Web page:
A News Chronic Pain Health — 27 April 2015

Rebekah Gregory DiMartino - Strength

Only days after the Boston marathon bomber Dzhokhar Tsarnaev was convicted on all 30 counts brought against him, one of the survivors returned to cross the finish line.

On April 15, 2013, Rebekah Gregory DiMartino was standing near the finish line of the Boston Marathon, waiting with her fiance for his mother to cross the finish line when the homemade pressure cooker bomb went off, badly injuring her legs – especially her left leg.

AMetro-Ad2s a result of the blast, Rebekah ( mother of a 7-year-old son, Noah, who was also wounded by the bomb blast) endured 2 years of persistent pain and over 15 unsuccessful surgeries. She was reliant upon a wheelchairs and crutches, and required the use of an orthotic leg brace. Ultimately, she reached the conclusion to have her left leg amputated.

In November 2014, in hopes of getting rid of the acute persistent pain, and in hopes of regaining mobility with the use of a prosthesis, Rebekah hosted a “Last Left Leg Hurrah” dinner for her leg, and posted a breakup letter to her leg on her public Facebook page. The next day, November 10, 2014, she had her left leg amputated below the knee, making her the 17th person to have lost a limb as a result of the bombing.

Rebekah has been through quite a bit since that fateful day in April 2015.

Rebekah Gregory DiMartino Leg - Blessed

She and her fiance Pete DiMartino (also injured in the bombing) gained further notoriety when they were married in April 2014, in a very public ceremony as part of an online wedding contest sponsored by TheKnot.com. Unfortunately, after 10 months, the couple announced that were spltting. In an interview with People.com, Rebekah explained,

“While my heart is beyond broken, I have a certain peace knowing from day one, I truly gave it my all, and have been fully invested in keeping this marriage, and my commitment before God. I still love Pete with all of my heart and ask that everyone respect our privacy as we try to figure out our next steps. As for now, I am focused on doing what I feel is best for my son and I, and will concentrate my time on healing, both physically and emotionally.”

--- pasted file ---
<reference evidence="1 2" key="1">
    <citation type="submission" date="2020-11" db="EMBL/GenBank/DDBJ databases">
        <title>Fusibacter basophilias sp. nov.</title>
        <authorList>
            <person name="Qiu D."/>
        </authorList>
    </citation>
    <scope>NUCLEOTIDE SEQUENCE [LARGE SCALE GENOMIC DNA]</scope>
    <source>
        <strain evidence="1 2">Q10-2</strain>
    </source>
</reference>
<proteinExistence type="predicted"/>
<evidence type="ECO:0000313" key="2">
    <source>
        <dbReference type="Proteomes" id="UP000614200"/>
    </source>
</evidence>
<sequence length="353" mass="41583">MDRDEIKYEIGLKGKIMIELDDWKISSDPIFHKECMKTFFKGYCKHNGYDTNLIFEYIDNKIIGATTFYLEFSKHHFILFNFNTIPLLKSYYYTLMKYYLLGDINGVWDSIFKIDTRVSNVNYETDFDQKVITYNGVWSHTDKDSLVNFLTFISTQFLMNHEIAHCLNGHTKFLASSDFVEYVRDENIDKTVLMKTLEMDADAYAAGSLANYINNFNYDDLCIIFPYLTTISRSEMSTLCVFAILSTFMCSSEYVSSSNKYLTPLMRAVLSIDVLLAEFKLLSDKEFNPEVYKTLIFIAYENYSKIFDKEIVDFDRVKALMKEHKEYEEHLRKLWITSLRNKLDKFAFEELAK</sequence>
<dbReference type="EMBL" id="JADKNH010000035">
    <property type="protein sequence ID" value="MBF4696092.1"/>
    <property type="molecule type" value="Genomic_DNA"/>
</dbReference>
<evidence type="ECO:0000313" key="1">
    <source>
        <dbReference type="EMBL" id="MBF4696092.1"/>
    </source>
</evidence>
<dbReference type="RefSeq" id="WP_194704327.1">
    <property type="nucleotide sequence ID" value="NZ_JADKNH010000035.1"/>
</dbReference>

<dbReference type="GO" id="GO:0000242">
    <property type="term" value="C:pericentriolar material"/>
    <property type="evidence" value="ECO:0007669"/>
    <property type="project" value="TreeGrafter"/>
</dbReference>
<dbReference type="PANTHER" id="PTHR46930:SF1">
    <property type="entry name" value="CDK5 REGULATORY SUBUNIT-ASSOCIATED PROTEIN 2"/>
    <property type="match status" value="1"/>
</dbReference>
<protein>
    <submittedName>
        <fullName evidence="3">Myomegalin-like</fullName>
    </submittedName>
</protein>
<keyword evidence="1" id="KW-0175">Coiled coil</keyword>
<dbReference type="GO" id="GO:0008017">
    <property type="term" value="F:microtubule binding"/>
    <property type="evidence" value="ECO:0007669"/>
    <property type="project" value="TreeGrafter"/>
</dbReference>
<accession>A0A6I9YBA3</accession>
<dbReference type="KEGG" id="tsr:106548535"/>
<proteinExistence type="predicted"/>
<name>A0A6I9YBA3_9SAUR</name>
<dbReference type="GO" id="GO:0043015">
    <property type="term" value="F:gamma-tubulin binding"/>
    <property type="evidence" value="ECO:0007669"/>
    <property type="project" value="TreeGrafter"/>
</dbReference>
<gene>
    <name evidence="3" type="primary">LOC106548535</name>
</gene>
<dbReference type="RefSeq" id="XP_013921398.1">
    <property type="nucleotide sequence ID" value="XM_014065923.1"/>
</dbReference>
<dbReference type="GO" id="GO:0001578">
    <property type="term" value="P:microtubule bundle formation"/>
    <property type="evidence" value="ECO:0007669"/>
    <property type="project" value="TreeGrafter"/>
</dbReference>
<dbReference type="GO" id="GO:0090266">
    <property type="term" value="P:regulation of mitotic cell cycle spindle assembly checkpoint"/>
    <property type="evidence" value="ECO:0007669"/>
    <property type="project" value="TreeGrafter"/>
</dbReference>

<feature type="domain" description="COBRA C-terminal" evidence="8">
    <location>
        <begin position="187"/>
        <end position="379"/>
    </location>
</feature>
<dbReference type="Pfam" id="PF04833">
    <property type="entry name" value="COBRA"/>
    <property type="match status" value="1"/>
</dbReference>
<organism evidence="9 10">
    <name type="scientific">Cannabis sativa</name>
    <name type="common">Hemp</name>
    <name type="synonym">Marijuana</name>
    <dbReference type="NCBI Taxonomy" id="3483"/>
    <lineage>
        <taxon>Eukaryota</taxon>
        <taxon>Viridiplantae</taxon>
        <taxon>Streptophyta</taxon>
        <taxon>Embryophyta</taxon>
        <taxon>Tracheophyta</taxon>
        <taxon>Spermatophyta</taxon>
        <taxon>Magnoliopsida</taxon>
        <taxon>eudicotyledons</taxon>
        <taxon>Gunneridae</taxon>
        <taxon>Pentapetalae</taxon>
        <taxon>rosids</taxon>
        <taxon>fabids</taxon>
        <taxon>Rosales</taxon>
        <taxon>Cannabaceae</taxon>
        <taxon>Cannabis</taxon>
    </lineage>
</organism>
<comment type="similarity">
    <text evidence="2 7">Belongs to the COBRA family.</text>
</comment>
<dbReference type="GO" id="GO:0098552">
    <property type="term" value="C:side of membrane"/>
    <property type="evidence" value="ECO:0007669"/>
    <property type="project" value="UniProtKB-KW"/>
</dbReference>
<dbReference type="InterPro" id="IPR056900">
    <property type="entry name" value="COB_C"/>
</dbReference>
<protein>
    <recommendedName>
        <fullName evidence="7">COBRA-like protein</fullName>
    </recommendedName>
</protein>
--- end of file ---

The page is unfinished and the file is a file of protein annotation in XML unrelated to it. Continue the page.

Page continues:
Even during such difficult times Rebekah continued to rally, and on January 7th, in a post on her Facebook page, she posted an image of her cradling her new prosthetic leg, “Felicia.”

So it wasn’t a complete surprise that someone as strong and hopeful as Rebekah, would return to the Boston marathon to cross the finish line. With the guidance of her physicians, Rebekah trained to run the last 3.2 miles of the marathon, one mile for each month spent learning to walk with her new prosthetic leg, “Felicia.”

On her Facebook page, Rebekah reflected on her run, and her journey, ”

Rebekah Gregory DiMartino…yesterday EVERYTHING was working against me. The rain alone, caused other injuries I have to flare up, and my leg was so swollen and in excruciating pain as a result. About half way through I hit a small pothole with my running blade. It wasn’t enough to make me fall, but it was enough to make my knee twist pretty hard and be escorted in a cop car up the road another 1/2 mile. I stopped for adjustments. (To add more socks as my leg shrunk for all my fellow amputees out there.)…when I put everything into perspective, for me it wasn’t about how many miles I could run. It was that I COULD run. 6 months ago, I couldn’t even walk. And while I worked as hard as I could to prepare for the entire thing, the most important mile to me was Boylston Street. That moment when I got to run past the place where I nearly lost everything, and not stop until I made it across the finish line.”

“I was reclaiming my life. I was showing myself that I am not destroyed. And even though I am not up to 26.2 miles quite yet, what I am….is stronger. And there won’t be a day that goes by that I don’t try to show that because no matter what…I am also very BLESSED. And yesterday was only the beginning….of many many more miles.”

 

Images courtesy Rebekah Gregory DiMartino’s New Day New Hope Facebook page.

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Geoff Sims

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